What would you call a plant that appears alive, is in fact dead, but exhibits enough living behavior to attract an insect which will carry the parasite that is controlling the plant to another unsuspecting plant? Biology researchers at the John Innes Centre in the UK are calling it a ‘zombie plant.’
The scientists have not only observed and documented the behavior, but have discovered the method by which the parasitic bacteria (called phytoplasma) actually turn their plant host into the living dead. When these nefarious bacteria take over, they transform a plant’s flowers into leafy shoots, turning petals green and preventing the flowers from producing offspring. Apparently, that’s because the parasite has a protein called SAP54, which interacts with the plant so that flowers self-destruct from the inside.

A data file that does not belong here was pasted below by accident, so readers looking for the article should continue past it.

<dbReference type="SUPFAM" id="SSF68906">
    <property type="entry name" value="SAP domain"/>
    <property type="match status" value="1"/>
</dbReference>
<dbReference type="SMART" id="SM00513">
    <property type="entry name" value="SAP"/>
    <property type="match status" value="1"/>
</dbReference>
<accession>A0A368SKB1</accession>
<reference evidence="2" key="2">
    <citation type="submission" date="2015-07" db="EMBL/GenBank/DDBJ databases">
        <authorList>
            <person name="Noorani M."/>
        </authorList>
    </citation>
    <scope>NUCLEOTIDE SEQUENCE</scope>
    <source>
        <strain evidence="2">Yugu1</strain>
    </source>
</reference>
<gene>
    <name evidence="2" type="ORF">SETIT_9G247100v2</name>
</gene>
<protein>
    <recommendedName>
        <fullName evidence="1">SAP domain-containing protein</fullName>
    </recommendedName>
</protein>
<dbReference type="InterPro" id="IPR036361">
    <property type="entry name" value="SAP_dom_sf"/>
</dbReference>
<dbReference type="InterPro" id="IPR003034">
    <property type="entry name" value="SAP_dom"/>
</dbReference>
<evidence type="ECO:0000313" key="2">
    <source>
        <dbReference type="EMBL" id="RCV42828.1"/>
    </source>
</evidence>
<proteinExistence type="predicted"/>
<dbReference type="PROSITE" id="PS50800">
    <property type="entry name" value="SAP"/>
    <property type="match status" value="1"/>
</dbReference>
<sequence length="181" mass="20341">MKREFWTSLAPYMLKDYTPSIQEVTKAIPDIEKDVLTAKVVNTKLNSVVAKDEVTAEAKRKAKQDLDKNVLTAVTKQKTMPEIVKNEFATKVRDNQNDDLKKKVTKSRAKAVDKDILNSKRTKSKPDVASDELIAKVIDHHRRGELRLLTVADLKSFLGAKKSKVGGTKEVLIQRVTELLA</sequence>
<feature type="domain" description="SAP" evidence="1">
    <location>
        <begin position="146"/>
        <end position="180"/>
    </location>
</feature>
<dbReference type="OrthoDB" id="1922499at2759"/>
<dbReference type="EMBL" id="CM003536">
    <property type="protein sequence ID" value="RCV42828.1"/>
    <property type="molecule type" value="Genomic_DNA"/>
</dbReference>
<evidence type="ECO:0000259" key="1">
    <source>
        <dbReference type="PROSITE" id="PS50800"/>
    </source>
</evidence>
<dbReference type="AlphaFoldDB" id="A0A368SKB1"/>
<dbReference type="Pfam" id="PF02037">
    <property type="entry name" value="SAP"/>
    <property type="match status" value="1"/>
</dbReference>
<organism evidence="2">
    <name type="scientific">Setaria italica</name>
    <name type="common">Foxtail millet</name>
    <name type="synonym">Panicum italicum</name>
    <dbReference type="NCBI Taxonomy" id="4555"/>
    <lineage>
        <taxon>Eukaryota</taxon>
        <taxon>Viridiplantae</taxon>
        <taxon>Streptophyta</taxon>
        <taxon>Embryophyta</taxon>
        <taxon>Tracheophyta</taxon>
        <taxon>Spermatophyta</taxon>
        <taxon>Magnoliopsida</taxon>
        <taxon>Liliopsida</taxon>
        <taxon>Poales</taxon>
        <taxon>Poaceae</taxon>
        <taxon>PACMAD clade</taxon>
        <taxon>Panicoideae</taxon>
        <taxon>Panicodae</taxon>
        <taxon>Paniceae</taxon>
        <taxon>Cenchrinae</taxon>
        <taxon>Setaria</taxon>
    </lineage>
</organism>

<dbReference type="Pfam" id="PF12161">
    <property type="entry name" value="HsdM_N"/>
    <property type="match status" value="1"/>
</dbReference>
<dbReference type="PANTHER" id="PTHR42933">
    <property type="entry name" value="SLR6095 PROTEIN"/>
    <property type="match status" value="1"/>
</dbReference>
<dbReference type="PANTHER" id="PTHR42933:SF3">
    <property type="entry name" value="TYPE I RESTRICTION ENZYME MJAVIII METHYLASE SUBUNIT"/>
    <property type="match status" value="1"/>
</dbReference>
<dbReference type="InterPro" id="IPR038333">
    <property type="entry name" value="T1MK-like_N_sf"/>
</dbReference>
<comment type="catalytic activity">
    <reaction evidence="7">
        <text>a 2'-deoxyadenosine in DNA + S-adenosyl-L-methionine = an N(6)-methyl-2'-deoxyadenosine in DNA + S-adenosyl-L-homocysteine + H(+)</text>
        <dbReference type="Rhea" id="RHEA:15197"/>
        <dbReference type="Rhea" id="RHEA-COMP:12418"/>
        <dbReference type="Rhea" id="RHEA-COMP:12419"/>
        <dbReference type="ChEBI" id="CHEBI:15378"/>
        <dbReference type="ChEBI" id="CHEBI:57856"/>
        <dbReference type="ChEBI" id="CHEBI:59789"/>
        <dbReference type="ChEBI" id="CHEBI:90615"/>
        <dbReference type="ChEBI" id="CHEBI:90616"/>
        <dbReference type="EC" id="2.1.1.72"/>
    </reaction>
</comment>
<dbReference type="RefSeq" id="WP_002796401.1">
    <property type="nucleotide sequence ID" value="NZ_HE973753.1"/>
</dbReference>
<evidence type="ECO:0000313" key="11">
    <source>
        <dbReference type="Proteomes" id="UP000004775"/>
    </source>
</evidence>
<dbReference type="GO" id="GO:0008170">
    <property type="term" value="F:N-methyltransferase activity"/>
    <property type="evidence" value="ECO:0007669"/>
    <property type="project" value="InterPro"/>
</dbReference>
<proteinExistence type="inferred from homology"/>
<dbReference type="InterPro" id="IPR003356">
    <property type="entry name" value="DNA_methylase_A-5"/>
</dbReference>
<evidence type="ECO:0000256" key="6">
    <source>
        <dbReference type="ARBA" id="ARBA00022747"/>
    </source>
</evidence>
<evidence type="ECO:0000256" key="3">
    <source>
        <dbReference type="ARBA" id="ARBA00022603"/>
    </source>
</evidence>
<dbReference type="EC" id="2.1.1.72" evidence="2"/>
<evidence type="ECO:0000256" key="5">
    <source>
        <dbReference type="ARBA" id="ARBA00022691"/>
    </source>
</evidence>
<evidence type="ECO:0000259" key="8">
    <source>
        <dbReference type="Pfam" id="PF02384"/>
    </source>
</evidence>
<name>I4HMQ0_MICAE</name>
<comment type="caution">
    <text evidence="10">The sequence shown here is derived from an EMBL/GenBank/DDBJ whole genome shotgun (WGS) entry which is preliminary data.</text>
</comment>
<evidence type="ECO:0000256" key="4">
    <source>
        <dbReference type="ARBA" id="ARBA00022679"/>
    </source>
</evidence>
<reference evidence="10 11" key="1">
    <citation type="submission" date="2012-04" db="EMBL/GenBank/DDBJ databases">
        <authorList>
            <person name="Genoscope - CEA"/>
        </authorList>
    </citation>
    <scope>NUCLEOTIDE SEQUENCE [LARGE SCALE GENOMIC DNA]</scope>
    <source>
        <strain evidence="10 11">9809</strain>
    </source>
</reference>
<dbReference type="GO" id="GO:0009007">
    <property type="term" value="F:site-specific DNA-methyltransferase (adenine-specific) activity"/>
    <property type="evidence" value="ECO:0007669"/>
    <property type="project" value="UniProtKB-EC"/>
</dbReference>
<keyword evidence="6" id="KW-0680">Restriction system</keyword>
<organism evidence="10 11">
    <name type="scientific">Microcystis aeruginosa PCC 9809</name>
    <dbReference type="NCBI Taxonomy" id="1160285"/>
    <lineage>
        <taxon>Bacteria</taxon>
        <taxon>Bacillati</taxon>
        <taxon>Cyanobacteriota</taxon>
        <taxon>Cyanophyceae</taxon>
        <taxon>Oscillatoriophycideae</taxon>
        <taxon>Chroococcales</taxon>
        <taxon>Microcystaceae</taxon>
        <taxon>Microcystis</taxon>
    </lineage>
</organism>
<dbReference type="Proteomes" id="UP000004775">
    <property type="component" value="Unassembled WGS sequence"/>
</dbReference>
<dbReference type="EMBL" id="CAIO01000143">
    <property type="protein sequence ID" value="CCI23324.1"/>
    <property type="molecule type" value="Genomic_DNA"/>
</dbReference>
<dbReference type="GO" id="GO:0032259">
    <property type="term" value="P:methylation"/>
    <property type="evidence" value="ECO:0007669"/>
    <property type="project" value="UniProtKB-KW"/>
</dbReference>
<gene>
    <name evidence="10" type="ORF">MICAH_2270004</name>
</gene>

Remarkably, plants with SAP54-induced leaf-like flowers are more attractive for colonization by ‘leaf-hopping’ insects, which transfer the bacteria to other plants, thus beginning its life-cycle all over again. After infection, the plant exists solely to attract insects that will pick up the bacteria it is infected with, and carry it to to another plant.
Put simply, AFTER infection, the plant’s only PURPOSE is to infect other plants of its own species.
The researcher’s entire peer-reviewed paper was published on April 9, 2014, and is available online at: PLOS Biology